The agents who were sent to Persia were headed by Wilhelm Wassmuss, who had previously been German consul in Bushehr, where he had befriended tribal leaders who resented British interference in their arms smuggling operations. In spring 1915, Wassmuss was sent to Shiraz as German consul. On his way through Southern Fars, his two German aides were arrested by the British and all his equipment, as well as his secret codes, seized. Nevertheless, during the following three years, he was able to cause such widespread mayhem in the province that he became known as the "German Lawrence." Anticipating the rapid destruction of British forces in Mesopotamia, he decided to open a corridor from the southeastern reaches of the Ottoman empire to India to be used as a prospective route for an invasion of the Raj. In November, 1915, he led a coup in Shiraz together with pro-German officers of the newly-created Gendarmerie, in the course of which the British Consul and eleven other British subjects were apprehended. The women were later released, but the men were incarcerated in the fortress of Ahram, near the Persian Gulf, which belonged to a pro-German sheikh.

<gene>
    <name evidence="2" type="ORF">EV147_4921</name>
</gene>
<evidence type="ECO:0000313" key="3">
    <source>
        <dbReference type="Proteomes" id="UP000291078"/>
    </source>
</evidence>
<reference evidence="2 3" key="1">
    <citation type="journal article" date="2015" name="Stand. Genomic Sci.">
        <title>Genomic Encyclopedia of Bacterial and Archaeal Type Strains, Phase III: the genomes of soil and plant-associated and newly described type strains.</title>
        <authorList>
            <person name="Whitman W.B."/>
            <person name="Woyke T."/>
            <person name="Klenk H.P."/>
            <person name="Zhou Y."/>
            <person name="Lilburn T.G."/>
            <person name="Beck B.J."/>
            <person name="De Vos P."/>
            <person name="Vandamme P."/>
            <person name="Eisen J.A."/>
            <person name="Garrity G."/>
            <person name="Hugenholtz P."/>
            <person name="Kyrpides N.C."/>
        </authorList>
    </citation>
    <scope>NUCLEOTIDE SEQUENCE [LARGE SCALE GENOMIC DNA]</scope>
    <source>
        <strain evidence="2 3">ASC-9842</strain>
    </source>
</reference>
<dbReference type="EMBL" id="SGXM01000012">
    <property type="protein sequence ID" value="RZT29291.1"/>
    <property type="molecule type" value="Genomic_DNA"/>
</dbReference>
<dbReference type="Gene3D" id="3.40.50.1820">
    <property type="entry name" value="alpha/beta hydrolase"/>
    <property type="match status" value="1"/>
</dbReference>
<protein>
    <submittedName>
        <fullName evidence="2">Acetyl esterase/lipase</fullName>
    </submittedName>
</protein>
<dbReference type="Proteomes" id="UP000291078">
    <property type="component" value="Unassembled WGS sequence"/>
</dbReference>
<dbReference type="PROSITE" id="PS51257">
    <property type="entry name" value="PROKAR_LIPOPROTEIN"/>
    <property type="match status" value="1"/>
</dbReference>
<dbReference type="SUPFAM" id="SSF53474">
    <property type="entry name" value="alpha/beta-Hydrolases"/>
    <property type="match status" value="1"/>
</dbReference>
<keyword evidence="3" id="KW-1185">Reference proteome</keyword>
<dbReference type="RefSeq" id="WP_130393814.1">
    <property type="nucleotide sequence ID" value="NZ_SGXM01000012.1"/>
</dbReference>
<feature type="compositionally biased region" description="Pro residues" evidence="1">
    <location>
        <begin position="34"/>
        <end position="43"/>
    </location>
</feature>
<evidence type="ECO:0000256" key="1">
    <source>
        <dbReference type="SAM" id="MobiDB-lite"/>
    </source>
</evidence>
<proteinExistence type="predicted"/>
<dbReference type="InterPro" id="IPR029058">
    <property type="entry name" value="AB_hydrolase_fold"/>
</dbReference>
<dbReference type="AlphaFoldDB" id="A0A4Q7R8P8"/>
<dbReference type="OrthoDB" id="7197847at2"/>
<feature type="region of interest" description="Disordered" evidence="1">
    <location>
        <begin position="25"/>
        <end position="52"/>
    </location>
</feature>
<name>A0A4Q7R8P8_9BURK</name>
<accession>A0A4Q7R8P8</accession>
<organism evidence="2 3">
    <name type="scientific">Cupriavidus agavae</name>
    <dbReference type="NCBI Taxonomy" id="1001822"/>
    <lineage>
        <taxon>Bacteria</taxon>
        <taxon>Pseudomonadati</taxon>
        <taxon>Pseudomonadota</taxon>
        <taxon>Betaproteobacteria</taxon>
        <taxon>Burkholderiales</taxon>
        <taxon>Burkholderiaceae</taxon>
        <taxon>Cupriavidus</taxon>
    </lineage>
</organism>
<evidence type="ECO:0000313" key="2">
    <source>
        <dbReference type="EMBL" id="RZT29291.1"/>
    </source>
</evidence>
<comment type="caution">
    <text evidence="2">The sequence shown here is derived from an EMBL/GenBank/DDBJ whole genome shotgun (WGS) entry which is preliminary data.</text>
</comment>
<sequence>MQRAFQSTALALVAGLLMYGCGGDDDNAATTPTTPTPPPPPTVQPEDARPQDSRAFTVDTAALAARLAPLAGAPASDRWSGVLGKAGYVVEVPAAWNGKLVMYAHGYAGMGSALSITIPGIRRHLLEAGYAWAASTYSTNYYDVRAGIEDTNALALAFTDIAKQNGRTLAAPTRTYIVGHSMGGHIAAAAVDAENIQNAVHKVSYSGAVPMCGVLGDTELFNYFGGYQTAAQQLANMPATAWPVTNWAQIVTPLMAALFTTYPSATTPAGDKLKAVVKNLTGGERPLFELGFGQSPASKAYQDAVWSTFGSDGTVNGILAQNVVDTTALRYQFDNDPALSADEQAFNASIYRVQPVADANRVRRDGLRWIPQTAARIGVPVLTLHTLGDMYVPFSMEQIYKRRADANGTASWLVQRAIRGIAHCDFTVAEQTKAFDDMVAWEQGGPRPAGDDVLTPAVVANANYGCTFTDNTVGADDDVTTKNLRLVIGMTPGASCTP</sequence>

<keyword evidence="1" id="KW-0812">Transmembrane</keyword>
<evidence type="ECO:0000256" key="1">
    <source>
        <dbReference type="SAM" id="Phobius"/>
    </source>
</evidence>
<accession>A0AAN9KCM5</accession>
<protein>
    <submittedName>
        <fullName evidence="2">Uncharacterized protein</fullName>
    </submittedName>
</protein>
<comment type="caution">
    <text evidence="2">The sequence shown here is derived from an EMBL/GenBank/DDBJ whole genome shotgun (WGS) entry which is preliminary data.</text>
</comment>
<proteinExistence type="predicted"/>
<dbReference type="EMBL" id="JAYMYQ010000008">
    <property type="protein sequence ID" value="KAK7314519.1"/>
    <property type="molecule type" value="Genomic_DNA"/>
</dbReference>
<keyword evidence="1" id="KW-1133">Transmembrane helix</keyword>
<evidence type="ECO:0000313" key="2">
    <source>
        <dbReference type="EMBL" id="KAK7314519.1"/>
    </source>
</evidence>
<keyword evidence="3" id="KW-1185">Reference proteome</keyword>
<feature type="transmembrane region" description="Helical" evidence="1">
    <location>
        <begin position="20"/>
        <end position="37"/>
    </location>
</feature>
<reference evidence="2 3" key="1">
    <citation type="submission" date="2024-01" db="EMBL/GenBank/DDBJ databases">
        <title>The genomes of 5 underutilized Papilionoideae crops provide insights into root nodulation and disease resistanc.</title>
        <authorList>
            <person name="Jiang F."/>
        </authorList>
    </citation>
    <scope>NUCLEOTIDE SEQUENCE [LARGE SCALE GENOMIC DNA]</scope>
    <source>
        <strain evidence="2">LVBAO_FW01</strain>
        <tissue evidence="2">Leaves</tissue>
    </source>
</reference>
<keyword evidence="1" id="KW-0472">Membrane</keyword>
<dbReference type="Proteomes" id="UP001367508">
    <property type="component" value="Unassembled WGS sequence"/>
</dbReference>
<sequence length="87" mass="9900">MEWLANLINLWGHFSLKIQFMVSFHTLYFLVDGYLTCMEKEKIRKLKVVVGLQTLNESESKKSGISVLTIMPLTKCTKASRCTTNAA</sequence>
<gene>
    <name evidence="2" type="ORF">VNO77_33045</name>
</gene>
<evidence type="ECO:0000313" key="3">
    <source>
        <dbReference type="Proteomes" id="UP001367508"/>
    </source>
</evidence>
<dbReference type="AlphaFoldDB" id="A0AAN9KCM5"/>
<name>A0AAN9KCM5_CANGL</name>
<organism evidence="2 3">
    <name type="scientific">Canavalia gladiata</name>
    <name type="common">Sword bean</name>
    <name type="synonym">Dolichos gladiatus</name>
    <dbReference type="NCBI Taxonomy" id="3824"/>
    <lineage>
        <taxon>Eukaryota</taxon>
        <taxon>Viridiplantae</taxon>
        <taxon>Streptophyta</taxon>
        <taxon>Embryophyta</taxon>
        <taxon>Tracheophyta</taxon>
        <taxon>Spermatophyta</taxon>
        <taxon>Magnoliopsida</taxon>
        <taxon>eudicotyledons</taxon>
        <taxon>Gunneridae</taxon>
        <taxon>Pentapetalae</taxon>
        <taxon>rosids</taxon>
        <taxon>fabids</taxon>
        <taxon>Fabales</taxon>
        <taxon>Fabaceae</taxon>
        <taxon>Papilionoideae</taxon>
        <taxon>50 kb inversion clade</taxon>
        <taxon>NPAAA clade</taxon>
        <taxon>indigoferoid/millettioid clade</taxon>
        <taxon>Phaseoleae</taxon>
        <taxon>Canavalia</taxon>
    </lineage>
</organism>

However, Wassmuss's triumph was ephemeral, for his support came mostly from the coastal tribes of Dashtestan and Tangestan, which were too far from Shiraz to be of much help. In February, 1916, Qawam al-Molk, the pro-British governor-general of Fars, who had fled to British-occupied Bushehr during Wassmuss's coup, set out for Shiraz with his British-supplied private army. Although he was killed in a hunting accident on the way, his son, who inherited the title, completed the journey, and, together with pro-British officers of the Gendarmerie, recaptured the provincial capital. A new, British-officered Persian force, the South Persia Rifles, was then organized to prevent any further pro-German coups.